But at what cost? That’s where the ennui is setting in. I am finding these benefits of aging at the cost of my beloved aging too. Truly, I don’t think I’ve ever felt this aware of the inevitability of death. The fact that I will die someday is far less frightening than knowing all of those I love will die someday. Is this the best my life will ever be? The happiest I will ever be? The most amount of loved ones I will ever have? How am I supposed to cope?

The most difficult thing about human existence (and I’m paraphrasing from someone far more intelligent and eloquent than I) is the fact we live our days knowing that someday it will all end. But we just don’t know when. It’s cursed knowledge. I’ve spent the past few weeks, months perhaps, living in the brace position terrified for unbearable news to arrive at my door. So focused on the now, clutching my head and stoically starring downward – waiting just in case – that I’m missing what’s happening in the world around me. I’m forgetting to stop and smell the flowers as I’m already anticipating their wilting.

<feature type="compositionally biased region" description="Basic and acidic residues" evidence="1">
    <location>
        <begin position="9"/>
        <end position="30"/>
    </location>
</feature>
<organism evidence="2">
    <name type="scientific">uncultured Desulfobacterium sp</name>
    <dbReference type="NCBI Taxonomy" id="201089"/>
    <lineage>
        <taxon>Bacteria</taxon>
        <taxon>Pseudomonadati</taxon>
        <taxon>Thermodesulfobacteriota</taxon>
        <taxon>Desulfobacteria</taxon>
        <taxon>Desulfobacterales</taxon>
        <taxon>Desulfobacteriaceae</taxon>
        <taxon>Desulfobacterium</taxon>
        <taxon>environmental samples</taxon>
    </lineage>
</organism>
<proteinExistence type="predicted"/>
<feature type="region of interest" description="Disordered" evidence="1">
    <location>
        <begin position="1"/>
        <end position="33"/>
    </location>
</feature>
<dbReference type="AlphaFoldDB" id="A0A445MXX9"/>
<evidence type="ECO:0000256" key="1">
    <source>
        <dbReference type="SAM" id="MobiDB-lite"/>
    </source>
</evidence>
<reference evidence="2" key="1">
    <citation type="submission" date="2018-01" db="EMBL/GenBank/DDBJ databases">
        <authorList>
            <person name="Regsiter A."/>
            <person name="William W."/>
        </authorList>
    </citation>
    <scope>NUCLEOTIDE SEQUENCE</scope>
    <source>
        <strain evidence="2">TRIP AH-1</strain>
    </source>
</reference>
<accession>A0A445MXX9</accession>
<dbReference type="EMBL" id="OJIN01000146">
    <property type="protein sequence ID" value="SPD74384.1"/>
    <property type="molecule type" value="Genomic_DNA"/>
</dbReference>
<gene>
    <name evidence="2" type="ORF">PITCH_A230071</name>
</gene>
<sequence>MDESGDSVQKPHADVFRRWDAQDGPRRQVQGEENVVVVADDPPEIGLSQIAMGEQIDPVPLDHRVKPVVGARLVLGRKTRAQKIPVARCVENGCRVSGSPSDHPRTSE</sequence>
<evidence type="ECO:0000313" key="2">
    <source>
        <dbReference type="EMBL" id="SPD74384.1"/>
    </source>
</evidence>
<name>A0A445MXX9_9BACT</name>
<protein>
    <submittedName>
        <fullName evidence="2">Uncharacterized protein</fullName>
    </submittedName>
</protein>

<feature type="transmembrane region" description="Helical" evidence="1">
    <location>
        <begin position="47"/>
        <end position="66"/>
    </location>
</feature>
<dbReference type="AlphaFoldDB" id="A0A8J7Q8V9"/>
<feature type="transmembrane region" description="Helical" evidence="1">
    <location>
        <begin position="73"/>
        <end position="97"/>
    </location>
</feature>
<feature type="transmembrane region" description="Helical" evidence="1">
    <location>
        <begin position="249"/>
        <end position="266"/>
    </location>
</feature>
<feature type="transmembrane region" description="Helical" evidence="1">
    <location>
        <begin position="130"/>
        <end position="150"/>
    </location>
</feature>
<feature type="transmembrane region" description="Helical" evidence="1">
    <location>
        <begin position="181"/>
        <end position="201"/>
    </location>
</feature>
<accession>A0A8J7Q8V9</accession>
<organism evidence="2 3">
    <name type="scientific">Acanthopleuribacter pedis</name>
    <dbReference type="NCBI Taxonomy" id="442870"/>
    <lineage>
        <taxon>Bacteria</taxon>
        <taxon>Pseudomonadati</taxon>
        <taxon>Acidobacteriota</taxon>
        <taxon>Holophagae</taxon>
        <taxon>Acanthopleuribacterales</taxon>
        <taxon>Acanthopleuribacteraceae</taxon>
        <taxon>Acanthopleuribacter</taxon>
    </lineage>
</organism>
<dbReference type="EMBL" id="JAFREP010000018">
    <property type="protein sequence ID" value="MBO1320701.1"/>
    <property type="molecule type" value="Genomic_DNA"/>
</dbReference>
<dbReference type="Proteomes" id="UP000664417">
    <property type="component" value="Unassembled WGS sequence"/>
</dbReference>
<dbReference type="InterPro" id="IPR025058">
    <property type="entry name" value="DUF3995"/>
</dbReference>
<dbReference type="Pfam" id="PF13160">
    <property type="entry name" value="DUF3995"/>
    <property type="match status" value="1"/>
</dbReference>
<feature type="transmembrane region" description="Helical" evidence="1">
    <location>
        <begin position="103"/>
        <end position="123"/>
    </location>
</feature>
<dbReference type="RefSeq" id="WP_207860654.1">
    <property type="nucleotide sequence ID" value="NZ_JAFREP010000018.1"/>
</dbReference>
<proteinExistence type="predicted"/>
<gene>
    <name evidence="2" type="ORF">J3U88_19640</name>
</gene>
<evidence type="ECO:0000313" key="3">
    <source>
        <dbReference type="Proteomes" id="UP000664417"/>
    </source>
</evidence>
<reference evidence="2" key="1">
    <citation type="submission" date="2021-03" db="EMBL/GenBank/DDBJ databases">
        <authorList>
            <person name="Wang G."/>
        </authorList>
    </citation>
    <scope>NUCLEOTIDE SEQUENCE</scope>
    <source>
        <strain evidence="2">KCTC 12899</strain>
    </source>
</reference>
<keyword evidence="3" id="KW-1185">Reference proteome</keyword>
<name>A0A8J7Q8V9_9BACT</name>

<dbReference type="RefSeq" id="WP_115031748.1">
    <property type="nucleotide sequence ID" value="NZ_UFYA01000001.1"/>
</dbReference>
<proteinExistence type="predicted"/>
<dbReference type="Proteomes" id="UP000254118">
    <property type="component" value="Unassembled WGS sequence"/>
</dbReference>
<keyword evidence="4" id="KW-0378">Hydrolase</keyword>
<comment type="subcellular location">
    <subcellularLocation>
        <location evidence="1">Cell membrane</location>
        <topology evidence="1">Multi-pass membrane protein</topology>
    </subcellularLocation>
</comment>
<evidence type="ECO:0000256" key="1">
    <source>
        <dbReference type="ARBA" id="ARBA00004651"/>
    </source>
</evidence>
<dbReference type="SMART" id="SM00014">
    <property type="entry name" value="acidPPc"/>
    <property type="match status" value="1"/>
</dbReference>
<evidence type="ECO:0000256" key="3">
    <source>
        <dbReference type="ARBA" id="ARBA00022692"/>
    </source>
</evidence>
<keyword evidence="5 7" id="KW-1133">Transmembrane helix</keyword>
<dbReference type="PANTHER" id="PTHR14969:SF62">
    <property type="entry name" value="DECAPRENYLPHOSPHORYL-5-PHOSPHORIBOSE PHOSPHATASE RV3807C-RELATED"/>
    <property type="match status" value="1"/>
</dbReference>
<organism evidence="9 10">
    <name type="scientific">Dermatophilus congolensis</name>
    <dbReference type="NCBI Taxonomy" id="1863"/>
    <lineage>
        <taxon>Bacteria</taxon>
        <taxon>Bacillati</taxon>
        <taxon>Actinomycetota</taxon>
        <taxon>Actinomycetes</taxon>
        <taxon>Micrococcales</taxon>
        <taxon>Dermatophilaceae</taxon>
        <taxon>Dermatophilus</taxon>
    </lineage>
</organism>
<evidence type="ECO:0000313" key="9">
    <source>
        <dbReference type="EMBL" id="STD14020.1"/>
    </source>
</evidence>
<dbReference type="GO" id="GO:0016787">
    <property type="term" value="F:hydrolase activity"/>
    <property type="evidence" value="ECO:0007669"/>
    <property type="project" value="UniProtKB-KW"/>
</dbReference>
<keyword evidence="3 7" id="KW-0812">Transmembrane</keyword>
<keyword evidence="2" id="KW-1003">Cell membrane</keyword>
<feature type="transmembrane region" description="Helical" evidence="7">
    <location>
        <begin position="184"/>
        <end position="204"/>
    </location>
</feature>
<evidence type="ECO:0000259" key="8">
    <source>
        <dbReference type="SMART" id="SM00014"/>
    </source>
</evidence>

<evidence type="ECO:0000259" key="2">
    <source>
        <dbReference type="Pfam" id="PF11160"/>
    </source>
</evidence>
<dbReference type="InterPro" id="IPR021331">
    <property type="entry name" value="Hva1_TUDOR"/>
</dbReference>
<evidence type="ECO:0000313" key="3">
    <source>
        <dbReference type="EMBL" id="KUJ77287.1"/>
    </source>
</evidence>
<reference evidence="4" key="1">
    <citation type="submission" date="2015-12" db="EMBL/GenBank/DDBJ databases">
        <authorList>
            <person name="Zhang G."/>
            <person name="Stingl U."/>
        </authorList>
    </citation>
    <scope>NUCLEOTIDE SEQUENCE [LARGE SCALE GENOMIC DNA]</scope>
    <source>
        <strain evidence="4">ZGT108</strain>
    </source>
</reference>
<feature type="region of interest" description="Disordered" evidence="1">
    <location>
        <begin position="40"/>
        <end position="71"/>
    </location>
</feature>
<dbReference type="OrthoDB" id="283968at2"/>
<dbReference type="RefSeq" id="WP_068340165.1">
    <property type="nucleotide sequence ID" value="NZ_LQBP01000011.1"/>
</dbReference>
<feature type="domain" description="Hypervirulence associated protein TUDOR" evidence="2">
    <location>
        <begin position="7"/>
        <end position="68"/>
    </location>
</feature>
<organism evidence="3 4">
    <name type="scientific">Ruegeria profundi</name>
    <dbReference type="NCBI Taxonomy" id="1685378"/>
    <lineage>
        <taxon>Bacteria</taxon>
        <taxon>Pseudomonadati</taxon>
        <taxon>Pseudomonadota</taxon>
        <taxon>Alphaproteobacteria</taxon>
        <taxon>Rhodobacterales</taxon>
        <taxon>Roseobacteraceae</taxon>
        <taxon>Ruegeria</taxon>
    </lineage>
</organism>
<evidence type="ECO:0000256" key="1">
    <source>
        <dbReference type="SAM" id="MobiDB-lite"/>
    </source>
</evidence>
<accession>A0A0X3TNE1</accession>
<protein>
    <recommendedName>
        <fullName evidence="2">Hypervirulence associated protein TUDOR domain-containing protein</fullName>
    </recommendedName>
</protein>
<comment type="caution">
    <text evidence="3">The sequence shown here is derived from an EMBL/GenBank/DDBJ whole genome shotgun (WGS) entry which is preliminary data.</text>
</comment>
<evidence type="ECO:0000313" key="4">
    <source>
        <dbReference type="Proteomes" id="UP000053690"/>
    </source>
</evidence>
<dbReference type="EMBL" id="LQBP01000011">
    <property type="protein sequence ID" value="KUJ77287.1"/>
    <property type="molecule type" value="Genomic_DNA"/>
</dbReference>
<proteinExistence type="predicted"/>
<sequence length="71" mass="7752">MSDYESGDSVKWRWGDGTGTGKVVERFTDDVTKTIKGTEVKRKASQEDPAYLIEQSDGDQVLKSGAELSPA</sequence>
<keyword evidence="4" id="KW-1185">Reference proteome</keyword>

You don’t need me to tell you how frightening this world is. How much trauma we’ve all endured these past years. As I wrote before, in a previous blog post, we are all fatigued and adrift in different sized lifeboats. And the hardest thing to do right now is let ourselves feel that. We hide in books, records, films – these things matter, call me shallow but it’s the fucking truth. As much as absolutely possible, we avoid being still with our thoughts and we avoid letting ourselves feel. Because to feel can mean to hurt. To be open to feelings, that requires the truest extent of bravery and strength. To allow ourselves to be vulnerable means exposing ourselves to the world and inviting it to hit us.